“I love the guitar,” says Steve Vai. “Always have. I’m part of that guitar-loving community. I know what I like to see when I go to a concert. I like diversity, and I like to see people who are just connected with their craft and their instruments.”
So when Vai — whose four-decade-long music career got started with Frank Zappa in the late ’70s — initially thought up the idea of Generation Axe, a tour showcasing fellow guitar wizards, he wanted it to highlight his favorite guitarists playing rock, blues, fusion, acoustic and metal. While he hopes to see Generation Axe develop as a brand with talented guitarists from various genres, he decided to approach metal first.
“I can kind of function in the metal, the rock and sort of the blues and the fusion, but the metal kind of was the one that I went with first," Vai says.
Swedish guitarist Yngwie Malmsteen, Extreme’s Nuno Bettencourt, Black Label Society and Ozzy Osbourne’s Zakk Wylde and Animals as Leaders’ Tosin Abasi were on the top of Vai’s list, and they were all interested in being part of the Generation Axe tour. The five guitarists hit the road two years ago, stopping in China to record a live album, which is being funded through the online platform PledgeMusic.
Vai’s idea for the tour was to create a seamless show with one backing band and the five guitarists, who all come together for the first and last song of each show and who trade turns playing in various combinations throughout the evening. Shows typically run under three hours, but they sometimes go on for nearly four.
“That’s a lot of notes,” Vai acknowledges, "but it’s very dimensional. The stage is constantly in rotation, meaning there’s musicians coming on and off and on and off. And the way that they perform together — like when you get someone like Zakk and Nuno playing ‘Sideways’ — it’s just so gorgeous. It’s so different than anything else in the set. They sing it, and it’s brilliant, and it’s just a different kind of melodic song, and then you’ve got the intro of the show, which is this blasting five crazy guitar players all in beautiful harmony."
Abasi’s set is on a completely different planet that still resonates with the metal vibe, says Vai. And “Nuno, he’s such a great showman. He’s got such great charisma and playing and singing. He’s a whole different color. And then you get Zakk — that is just as intense as it gets. He’s just outstanding. He gets into this trance, almost, when he starts motoring. It’s just like metal guitar playing at its best. It’s so perfectly rounded and indulgent and over the top. It’s just so great.
“Then you’ve got myself, who’s very quirky – kind of a whole different kind of dimension than the other guys in that my music, it’s heavy, yet it’s not conventional, really. And just the way I play is just unpredictable — but so different than the other guys. We’re all different. And then Yngwie — he’s in a class by himself completely. The whole tone and demeanor of his music and his contribution is unique. He’s so Yngwie. It’s unbelievable.”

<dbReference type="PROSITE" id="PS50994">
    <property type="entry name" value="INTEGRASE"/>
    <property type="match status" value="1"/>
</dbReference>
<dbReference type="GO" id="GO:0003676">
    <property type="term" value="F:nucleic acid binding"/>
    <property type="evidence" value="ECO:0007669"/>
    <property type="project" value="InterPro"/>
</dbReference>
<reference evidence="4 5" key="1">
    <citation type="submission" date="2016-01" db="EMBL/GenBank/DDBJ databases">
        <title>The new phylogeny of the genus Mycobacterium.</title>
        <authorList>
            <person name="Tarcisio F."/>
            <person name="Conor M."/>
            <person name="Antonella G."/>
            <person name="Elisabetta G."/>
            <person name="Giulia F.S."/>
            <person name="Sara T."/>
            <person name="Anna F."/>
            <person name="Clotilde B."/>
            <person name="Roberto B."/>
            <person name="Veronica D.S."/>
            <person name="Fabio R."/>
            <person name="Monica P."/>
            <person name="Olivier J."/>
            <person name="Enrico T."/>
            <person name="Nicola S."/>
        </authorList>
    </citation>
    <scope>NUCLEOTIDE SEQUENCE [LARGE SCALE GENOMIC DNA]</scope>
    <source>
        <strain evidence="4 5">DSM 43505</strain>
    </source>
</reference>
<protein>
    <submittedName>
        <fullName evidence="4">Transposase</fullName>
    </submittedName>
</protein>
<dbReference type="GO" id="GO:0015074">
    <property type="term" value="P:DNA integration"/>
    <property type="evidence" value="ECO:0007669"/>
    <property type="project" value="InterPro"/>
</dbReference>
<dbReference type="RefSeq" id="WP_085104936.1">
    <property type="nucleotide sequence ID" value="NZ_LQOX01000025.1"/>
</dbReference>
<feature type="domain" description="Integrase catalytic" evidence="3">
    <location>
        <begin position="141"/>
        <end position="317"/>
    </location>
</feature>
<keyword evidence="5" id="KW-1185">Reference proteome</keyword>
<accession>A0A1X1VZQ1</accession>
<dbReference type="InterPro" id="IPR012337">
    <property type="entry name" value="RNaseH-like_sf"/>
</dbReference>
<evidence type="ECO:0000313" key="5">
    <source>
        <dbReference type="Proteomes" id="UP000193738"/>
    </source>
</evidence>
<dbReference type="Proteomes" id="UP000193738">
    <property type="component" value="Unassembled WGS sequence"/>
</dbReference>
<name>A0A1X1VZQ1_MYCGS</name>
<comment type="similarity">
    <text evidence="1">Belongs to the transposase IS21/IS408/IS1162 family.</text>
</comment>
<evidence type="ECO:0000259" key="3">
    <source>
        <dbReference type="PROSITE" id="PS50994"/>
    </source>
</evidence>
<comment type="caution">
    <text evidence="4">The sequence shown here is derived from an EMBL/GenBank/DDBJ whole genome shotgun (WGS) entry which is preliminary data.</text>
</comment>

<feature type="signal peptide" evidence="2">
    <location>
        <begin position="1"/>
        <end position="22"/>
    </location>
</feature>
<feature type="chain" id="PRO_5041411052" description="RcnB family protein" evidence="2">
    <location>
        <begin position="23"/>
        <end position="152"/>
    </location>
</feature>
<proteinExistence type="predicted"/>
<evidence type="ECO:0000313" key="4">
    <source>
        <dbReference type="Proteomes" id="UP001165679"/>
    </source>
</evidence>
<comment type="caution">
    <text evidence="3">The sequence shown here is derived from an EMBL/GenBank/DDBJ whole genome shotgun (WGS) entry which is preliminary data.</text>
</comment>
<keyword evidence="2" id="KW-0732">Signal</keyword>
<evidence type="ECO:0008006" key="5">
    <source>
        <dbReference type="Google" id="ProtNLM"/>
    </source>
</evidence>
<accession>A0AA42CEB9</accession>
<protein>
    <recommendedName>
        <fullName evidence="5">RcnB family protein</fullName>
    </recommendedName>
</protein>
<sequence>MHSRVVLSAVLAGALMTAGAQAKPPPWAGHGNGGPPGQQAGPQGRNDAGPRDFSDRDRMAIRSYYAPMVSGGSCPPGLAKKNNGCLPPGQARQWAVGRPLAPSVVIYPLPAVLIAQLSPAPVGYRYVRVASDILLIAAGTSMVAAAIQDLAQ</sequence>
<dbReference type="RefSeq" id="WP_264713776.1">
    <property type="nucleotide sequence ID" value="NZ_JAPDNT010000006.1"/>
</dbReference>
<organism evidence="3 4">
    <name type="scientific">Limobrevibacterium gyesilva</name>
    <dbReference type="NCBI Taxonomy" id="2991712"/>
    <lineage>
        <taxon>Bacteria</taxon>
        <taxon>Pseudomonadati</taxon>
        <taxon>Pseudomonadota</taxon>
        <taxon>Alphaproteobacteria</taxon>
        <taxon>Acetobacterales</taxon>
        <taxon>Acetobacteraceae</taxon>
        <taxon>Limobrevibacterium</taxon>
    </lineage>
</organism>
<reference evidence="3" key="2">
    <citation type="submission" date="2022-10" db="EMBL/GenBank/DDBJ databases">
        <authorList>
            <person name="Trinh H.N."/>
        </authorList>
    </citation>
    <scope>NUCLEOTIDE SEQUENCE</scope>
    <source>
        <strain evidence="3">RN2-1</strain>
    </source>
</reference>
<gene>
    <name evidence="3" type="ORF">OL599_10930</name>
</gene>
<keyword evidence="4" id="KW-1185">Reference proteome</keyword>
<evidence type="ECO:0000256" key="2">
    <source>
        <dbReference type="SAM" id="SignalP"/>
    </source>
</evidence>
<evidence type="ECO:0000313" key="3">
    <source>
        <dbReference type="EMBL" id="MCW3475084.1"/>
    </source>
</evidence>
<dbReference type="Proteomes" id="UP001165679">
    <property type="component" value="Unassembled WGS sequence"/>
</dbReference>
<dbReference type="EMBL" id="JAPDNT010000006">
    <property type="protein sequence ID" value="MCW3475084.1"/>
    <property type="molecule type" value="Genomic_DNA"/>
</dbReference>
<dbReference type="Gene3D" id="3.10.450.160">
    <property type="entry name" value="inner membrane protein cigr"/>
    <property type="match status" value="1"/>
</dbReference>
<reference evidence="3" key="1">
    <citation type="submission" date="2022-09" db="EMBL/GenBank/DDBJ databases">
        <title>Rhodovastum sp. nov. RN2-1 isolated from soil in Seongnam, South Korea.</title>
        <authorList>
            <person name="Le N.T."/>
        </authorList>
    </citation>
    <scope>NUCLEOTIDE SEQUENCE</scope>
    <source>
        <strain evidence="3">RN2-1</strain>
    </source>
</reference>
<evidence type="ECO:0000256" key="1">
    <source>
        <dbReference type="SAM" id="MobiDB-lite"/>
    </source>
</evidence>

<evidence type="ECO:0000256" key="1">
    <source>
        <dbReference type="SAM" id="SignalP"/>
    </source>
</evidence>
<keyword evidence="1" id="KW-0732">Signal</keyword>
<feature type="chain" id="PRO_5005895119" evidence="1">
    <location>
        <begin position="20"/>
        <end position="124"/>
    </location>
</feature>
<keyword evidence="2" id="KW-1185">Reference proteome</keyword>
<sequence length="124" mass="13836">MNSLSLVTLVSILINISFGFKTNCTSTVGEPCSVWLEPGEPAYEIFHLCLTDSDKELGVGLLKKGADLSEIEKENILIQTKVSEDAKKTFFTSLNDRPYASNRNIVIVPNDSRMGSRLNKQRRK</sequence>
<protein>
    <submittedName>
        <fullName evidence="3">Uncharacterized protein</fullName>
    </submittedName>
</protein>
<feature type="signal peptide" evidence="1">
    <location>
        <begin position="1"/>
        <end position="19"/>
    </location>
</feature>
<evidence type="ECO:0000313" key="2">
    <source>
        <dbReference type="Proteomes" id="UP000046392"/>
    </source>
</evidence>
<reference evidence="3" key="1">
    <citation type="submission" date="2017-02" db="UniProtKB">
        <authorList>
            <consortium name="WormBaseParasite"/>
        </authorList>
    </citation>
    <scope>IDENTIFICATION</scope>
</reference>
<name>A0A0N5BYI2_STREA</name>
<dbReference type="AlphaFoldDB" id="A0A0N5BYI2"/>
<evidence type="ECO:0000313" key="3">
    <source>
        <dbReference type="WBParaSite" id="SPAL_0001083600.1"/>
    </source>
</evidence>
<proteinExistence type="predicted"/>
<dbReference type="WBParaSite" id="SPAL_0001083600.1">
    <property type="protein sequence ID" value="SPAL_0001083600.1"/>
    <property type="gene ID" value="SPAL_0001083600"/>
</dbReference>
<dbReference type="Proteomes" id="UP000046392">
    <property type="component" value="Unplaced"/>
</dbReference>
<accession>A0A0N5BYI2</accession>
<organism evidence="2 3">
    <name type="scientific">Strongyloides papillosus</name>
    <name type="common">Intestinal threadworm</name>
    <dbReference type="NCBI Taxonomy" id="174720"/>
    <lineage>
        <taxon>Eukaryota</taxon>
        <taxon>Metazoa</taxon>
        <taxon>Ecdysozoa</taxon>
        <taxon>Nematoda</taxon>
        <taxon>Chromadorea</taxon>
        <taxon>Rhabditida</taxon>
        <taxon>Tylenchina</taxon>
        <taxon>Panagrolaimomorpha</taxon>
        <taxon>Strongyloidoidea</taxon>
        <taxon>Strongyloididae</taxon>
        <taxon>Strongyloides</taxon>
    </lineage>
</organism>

Vai said that on the last Generation Axe tour, there was so much comedy happening that he could have written a book.
“Here’s the thing,” he says, “when you find the common ground of respect and consideration and acceptance of the others, everything is fun. Everything is great. And it took a little while for that, not because of any reason except it was just an unknown. You get five of these intense personalities. The idea of getting five of these intense personalities on one bus, on one stage — people thought I was out of my mind. Even they did. But I was very confident that it was going to be great. There are logistical bumps along the way, but you figure them out.”
Vai notes that the guitarists don’t have to play the entire show, the tour pays well and it’s fun, which creates a lot of openness between the five players.
“When you say some funny moments…” Vai says. “If you hang out with Zakk, everything is funny. Or Yngwie, he’s so frickin’ funny. It’s unbelievable — I can’t even tell you. You've got to get him and know him. The interaction between him and Tosin — constantly entertaining. And Nuno, he’d be on the bus for three or four hours a night, just talking to all of us, telling stories, listening to music. He’s so much fun and interesting and engaging, and his storytelling is just off the hook. It was a lot of really great moments.”
On stage, there are bound to be some great moments as well. And while there are sure to be a number of guitarists in the audience, Vai says there’s also a huge guitar-loving community out there of people who want to play guitar but don't.
“What’s funny,” Vai says, “what I recognize, is that so many people in different fields —business, sports, actors — many of them have that secret passion to be a guitar player because I meet them, I talk to them. Some of them are fans. There’s something about the instrument that really just grabs people. There’s a sense of freedom and creativity and all these things. And it hangs on your body, and it looks cool. And you can manipulate it. It’s never-ending all of the ways that you can touch it and put effects on it and manipulate the sounds.
“Everybody should play the guitar," he adds. "I wouldn’t be surprised if everybody wanted to play the guitar, because I know they would love to. There’s just a little brick wall that they run into, which is their own insecurity about playing. There’s no need to be insecure about it. You don’t have to be great. That’s one of the great things about the guitar; no one will ever finish with it. It’s a forever instrument.”
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